Charming ladies' man Academy Award winner Cary Grant (1970 Honorary Award) becomes a charismatic matchmaker in his final screen appearance in Walk Don't Run. When English industrialist Sir William Rutland (Grant) arrives in Tokyo on business the influx of tourists for the upcoming Olympic games makes it impossible to find lodging. So Rutland fast-talks his way into sharing an apartment with beautiful Christine Easton (Samantha Eggar) for a few days. To further confuse matters R
Lord and Lady Braunceston are the impoverished landed gentry. 'Uncle Willy' is the eccentric Bishop whose church is threatened by greedy developers. Lady Anne is the daughter of the family and it's her impending marriage to the son of a wealthy neighbour which promises to be the salvation of the whole family... ... until the Bishop excels himself by managing to marry her to a penniless American at the wedding rehearsal. Things are looking black for everyone - then Ormiston the l
In the spy-crazed film world of the 1960s, Len Deighton's antihero Harry Palmer burst onto the scene as an antidote to the James Bond films. Here was a British spy who had a working-class accent and horn-rimmed glasses and above all really didn't want to be a spy in the first place. As portrayed by Michael Caine, Palmer was the perfect antithesis to Sean Connery's 007. Unlike that of his globetrotting spy cousin, Palmer's beat is cold, rainy, dreary London, where he spends his days and nights in unheated flats spying on subversives. He does charm one lady, but she's no Pussy Galore, just a civil servant he works with, sent to keep an eye on him. Eventually he's assigned to get to the bottom of the kidnapping and subsequent "brain draining" of a nuclear physicist, all the while being reminded by his superiors that it's this or prison. Things begin to get pretty hairy for Harry. Produced by Harry Saltzman in his spare time between Bond movies, the film also features a haunting score by another Bond veteran, composer John Barry. --Kristian St. Clair, Amazon.com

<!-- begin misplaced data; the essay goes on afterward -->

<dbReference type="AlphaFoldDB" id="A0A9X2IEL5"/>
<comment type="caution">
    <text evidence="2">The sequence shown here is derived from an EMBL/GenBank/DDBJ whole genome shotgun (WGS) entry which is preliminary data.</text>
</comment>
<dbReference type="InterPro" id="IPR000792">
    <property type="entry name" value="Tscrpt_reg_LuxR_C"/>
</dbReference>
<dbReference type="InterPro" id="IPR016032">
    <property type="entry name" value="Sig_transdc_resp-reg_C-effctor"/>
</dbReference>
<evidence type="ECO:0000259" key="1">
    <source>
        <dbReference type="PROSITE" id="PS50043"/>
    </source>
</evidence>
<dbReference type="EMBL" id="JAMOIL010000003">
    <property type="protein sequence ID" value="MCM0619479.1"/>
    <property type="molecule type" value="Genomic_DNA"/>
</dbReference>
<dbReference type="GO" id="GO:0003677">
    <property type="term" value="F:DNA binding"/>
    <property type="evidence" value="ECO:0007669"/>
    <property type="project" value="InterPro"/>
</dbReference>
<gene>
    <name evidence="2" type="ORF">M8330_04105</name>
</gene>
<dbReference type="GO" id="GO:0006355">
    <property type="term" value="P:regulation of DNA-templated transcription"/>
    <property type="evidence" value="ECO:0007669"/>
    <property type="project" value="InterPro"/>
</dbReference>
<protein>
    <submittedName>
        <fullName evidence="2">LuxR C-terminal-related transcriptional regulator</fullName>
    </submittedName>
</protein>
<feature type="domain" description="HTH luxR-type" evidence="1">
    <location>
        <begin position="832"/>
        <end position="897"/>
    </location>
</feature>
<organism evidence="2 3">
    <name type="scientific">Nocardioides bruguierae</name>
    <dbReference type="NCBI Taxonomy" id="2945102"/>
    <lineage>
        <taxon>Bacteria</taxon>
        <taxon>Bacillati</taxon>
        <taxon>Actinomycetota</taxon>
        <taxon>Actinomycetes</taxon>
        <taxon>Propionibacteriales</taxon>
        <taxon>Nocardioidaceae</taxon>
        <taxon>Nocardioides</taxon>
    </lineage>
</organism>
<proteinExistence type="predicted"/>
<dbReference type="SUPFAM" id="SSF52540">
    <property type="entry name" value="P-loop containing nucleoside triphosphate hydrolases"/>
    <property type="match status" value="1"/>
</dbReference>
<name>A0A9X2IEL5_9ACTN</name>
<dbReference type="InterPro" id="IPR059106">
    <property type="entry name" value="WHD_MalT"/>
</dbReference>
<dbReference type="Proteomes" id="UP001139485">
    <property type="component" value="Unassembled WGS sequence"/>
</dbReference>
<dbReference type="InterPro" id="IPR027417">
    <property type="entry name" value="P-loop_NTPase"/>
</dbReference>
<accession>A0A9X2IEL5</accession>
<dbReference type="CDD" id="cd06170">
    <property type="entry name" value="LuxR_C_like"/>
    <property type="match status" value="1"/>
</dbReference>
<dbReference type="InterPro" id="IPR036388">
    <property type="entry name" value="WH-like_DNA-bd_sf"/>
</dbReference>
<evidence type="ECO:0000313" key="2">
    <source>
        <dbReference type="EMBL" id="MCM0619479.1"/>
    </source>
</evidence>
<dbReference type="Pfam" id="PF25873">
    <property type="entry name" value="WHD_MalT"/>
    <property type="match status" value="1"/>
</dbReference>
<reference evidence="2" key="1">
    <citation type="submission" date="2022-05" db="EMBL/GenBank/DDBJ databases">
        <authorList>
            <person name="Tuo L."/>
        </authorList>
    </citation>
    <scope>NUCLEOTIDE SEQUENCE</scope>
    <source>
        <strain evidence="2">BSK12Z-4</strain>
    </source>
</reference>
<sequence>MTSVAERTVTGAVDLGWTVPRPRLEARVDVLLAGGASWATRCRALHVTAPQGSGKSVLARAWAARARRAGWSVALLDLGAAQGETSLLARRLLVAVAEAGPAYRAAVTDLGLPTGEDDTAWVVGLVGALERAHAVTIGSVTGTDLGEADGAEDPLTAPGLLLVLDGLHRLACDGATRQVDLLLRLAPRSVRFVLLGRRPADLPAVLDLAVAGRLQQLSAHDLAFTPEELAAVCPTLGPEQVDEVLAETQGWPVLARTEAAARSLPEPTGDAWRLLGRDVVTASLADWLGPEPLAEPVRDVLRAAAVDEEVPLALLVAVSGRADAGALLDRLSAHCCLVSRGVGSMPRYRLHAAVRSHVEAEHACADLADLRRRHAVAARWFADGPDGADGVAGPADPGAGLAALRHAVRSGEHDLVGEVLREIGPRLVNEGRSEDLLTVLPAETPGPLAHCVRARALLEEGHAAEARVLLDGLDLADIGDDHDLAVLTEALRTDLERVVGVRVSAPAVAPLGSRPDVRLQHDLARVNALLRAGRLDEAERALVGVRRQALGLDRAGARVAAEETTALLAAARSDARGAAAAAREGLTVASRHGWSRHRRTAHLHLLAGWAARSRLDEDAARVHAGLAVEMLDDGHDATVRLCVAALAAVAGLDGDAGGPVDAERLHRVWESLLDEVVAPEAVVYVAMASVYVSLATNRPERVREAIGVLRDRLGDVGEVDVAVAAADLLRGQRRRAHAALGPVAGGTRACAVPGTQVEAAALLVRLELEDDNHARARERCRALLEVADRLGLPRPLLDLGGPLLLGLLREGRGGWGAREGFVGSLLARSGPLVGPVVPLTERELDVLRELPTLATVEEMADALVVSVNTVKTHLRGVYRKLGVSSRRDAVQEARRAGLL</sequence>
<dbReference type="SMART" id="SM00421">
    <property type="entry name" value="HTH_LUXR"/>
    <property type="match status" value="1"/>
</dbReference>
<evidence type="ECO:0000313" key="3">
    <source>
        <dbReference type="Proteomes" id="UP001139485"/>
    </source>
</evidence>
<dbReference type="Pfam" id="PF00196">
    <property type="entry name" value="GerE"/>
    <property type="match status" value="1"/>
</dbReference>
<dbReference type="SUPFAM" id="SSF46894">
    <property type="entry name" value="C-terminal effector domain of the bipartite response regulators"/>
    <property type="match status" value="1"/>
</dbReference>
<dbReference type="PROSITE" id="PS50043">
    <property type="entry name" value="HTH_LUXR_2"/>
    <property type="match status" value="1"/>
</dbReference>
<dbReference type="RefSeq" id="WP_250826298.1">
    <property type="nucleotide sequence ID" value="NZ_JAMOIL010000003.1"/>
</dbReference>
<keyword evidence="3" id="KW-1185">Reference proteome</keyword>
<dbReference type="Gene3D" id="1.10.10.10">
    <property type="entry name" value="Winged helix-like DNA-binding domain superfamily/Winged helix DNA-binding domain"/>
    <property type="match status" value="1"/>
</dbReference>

This second series finds Cockney model Lorraine with fading prospects of Tory MP Charles ever proposing marriage - particularly with his aristocratic fiance Sybilla (Patricia Hodge) still very much on the scene. So, displaying a greater spirit of independence, she decides to move far enough out of town to avoid being always at Charles' beck and call; a little reminder that she's still a free agent.